Indian diplomacy under stress in Kathmandu as the Madhesh faceoff intensifies

Indian diplomacy under stress in Kathmandu as the Madhesh faceoff intensifies

Indian diplomacy under stress in Kathmandu as the Madhesh faceoff intensifies

The newly-appointed Indian Ambassador to Nepal, Manjeev Singh Puri, hit the ground running. Within a day of his arrival in Kathmandu, he presented his credentials to President Bidya Devi Bhandari.

Soon after, he paid a well-publicised courtesy call to Communist Party of Nepal (United Marxist-Leninist) Supremo Khadga Prasad Sharma Oli.

Chairman Oli, one should recall, had cancelled President Bhandari’s planned visit to India last year when he was the Nepalese Prime Minister citing ‘lack of preparation’. President Bhandari’s Indian visit has now been officially scheduled for the third week of April. It will be her first foreign trip since assuming office a year ago.

Local media refrained from covering Ambassador Puri’s other consultations, but he met almost all political leaders of major parties in quick succession. His last high-profile call was made to Prime Minister Pushpa Kamal Dahal aka Prachanda as soon as the Maoist Supremo was back from his China trip.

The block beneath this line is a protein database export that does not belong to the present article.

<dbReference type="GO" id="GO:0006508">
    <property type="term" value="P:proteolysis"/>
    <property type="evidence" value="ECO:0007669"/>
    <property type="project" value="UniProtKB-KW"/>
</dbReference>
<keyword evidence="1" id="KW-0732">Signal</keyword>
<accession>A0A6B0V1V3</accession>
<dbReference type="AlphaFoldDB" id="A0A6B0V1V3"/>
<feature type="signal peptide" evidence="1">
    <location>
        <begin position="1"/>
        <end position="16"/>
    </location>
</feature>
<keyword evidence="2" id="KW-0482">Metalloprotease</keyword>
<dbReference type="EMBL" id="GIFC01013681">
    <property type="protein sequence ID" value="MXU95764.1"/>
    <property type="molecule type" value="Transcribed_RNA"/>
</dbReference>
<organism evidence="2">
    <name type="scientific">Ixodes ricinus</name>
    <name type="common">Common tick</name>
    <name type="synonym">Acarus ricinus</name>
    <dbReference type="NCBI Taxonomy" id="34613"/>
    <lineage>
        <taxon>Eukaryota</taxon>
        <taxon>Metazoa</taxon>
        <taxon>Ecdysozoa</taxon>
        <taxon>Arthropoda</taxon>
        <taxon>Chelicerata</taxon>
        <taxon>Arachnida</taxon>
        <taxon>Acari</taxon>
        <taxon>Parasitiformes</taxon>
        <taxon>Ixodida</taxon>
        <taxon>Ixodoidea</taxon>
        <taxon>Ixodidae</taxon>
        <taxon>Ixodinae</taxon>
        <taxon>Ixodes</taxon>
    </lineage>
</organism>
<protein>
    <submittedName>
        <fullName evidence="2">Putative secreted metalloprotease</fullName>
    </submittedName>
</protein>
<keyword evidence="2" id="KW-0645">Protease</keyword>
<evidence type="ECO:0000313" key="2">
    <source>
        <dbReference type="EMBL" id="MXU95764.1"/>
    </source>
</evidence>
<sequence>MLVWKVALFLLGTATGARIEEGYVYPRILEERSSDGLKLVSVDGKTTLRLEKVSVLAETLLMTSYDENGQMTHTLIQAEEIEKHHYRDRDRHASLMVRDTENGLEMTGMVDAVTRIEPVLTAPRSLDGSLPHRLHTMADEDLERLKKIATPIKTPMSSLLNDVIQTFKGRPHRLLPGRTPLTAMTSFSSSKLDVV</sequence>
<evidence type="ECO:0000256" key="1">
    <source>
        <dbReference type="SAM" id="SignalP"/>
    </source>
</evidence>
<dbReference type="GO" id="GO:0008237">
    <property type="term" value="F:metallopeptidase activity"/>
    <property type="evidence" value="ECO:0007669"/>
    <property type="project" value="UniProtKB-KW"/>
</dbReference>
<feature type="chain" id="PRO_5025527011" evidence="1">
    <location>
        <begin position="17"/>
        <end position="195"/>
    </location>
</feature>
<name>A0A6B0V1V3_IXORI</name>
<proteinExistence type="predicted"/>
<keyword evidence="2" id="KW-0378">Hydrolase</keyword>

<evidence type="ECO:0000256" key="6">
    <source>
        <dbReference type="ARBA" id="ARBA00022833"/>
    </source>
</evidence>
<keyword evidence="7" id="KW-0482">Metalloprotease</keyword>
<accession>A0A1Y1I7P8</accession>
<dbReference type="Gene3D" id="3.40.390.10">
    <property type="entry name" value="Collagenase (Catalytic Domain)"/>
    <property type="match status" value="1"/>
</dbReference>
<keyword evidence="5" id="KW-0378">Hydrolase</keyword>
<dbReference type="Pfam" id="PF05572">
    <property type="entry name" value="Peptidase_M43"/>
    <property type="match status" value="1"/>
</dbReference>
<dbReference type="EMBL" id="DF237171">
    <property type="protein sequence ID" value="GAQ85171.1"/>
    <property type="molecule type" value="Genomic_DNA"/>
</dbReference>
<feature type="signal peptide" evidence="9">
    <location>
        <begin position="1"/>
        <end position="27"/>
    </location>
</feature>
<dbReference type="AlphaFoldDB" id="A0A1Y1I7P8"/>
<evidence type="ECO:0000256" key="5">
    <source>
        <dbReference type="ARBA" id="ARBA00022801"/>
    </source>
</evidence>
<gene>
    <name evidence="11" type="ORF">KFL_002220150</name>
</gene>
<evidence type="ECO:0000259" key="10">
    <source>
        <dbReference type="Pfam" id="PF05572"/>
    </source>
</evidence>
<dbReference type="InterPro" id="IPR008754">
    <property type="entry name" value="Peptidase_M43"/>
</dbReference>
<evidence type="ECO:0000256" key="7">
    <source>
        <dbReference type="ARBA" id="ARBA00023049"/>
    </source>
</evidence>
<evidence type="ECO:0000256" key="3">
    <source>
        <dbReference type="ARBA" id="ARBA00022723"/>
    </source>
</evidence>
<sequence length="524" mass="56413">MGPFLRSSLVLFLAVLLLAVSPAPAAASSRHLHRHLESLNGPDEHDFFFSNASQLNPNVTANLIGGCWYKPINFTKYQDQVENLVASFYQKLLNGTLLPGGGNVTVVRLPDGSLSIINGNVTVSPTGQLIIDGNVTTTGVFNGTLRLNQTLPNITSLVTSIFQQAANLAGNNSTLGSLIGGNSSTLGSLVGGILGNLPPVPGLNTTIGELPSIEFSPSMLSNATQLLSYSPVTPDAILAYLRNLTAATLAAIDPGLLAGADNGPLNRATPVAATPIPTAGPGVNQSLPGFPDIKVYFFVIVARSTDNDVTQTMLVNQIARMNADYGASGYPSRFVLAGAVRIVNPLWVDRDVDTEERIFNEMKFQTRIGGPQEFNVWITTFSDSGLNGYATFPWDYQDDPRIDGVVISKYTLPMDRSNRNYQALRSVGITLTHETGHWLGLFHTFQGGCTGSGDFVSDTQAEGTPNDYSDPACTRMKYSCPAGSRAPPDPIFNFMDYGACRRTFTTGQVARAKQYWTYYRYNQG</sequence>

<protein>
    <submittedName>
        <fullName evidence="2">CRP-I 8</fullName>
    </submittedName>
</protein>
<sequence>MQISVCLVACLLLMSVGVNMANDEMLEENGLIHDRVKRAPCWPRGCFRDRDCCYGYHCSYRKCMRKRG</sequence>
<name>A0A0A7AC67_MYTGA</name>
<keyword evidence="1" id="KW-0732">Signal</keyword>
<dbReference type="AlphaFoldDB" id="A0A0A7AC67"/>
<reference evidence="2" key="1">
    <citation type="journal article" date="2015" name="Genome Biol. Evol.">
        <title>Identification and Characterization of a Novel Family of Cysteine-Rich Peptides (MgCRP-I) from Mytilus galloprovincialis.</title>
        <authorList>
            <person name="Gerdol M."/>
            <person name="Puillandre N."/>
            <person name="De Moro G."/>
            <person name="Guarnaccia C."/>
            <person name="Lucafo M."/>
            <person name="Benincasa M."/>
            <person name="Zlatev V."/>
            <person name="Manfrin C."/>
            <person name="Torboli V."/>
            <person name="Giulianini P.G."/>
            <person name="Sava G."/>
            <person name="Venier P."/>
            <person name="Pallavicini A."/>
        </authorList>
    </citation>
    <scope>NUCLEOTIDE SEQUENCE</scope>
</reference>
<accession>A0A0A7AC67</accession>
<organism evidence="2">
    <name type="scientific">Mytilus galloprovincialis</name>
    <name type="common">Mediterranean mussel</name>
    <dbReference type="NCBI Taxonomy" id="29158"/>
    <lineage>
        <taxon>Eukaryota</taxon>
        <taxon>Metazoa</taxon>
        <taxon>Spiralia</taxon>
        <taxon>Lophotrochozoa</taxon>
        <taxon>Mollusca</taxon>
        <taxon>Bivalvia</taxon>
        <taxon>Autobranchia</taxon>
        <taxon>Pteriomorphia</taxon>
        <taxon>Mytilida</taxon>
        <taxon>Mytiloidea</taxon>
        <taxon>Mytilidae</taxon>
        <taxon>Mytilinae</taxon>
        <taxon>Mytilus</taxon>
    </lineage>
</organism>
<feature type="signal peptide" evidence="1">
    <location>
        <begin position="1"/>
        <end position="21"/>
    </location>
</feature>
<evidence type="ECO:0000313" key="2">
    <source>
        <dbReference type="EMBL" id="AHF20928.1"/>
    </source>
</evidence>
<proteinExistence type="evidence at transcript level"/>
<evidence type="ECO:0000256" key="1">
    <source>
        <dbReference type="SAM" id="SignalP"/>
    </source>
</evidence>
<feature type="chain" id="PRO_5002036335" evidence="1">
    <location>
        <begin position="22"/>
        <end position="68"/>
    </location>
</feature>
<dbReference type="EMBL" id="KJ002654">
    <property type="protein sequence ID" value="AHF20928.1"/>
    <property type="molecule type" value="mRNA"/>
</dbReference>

Flush with the glow of warm reception that the Chinese had extended to him during the week-long visit, Premier Prachanda reportedly discussed the ‘entire gamut’ of bilateral relations with the Indian envoy.

After the Indian Army Chief General Bipin Rawat was conferred with the honorary rank of general of the Nepal Army by its Supreme Commander-in-Chief President Bhandari, Puri attended meetings of the visiting general with the Nepalese counterpart and other defence officials.

Soon after, the so-called Eminent Persons Group (EPG) – formed by Nepal and India to review the Indo-Nepal Treaty of Peace and Friendship 1950 – met in Kathmandu, adding a weight of formality to the hectic timetable of the newly arrived envoy.